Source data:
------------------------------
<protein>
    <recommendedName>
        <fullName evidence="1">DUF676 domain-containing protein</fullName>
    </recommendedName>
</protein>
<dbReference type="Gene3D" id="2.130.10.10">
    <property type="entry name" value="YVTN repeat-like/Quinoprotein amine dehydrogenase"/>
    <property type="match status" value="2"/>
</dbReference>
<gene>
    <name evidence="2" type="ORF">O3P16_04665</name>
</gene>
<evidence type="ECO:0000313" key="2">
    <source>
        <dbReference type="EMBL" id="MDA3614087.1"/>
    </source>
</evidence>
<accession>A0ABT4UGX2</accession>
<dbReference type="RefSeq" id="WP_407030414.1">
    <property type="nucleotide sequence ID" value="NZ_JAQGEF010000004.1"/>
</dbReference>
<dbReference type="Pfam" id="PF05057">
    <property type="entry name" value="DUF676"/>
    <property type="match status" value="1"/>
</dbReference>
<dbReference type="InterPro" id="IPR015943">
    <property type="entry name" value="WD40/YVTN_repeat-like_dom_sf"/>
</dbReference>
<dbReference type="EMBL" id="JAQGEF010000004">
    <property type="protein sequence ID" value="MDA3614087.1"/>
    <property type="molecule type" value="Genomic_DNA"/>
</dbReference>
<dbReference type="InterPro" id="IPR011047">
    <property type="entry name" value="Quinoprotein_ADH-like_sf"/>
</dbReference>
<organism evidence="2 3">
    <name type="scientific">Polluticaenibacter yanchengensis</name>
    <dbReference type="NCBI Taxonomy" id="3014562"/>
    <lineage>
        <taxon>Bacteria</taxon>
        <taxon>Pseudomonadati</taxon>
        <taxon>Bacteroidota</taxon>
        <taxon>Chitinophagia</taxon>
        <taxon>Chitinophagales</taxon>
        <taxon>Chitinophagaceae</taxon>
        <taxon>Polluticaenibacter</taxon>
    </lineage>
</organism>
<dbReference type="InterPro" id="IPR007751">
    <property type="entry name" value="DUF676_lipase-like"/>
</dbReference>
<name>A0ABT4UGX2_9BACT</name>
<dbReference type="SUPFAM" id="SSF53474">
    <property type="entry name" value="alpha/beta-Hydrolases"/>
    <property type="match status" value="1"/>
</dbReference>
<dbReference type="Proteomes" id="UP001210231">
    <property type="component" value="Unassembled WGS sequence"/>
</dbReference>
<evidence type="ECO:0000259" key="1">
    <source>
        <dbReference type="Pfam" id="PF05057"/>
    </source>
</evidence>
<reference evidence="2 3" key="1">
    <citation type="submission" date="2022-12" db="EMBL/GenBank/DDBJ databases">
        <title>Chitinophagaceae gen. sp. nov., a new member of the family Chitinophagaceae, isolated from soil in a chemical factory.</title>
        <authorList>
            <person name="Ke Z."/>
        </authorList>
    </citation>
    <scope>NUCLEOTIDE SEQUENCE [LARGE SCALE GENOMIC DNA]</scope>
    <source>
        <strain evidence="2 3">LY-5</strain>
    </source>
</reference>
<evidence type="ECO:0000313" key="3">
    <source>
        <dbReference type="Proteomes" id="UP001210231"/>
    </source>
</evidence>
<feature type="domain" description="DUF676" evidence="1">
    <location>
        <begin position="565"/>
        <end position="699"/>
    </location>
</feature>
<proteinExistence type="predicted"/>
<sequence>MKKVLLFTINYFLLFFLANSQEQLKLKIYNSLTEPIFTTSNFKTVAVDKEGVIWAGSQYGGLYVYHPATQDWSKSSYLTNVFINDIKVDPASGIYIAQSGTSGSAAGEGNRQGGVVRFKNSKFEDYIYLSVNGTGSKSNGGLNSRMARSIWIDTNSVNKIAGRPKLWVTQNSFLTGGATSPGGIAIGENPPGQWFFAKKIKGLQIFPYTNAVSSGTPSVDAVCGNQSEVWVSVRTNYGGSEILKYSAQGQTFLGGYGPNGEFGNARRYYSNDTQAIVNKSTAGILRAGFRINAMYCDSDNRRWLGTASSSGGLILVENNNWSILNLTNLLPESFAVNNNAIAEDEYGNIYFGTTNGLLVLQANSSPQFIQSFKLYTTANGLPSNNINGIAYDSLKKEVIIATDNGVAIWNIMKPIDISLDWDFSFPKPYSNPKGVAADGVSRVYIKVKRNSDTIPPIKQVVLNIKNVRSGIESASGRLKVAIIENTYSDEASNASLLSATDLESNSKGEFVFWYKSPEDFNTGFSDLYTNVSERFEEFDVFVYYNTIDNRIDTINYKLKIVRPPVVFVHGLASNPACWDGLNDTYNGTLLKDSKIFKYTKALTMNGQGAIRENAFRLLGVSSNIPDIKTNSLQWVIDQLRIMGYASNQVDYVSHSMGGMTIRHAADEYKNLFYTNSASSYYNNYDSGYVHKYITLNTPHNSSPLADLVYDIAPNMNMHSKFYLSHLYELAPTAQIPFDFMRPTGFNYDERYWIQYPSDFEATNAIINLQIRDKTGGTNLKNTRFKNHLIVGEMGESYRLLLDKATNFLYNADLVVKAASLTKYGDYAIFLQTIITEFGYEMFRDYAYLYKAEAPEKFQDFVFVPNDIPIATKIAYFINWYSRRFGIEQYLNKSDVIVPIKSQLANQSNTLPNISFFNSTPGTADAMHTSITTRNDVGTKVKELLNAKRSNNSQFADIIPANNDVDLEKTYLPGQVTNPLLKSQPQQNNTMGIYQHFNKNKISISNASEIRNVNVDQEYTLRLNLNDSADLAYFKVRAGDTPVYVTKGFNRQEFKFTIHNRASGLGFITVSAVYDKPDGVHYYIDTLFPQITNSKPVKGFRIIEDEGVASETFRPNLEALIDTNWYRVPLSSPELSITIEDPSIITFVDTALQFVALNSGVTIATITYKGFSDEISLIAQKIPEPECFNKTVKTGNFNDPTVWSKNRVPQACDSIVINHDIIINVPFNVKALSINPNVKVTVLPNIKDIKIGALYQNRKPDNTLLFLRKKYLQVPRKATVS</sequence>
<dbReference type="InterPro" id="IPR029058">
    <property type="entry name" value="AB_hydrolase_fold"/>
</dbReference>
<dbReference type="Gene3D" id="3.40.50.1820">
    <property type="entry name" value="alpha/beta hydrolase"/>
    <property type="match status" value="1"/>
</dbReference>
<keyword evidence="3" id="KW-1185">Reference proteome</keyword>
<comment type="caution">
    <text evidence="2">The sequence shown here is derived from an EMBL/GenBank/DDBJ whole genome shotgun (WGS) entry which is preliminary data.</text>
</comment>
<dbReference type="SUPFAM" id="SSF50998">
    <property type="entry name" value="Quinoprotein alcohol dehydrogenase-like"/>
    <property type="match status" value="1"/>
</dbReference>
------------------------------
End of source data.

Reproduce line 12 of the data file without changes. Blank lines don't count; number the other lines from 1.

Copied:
</gene>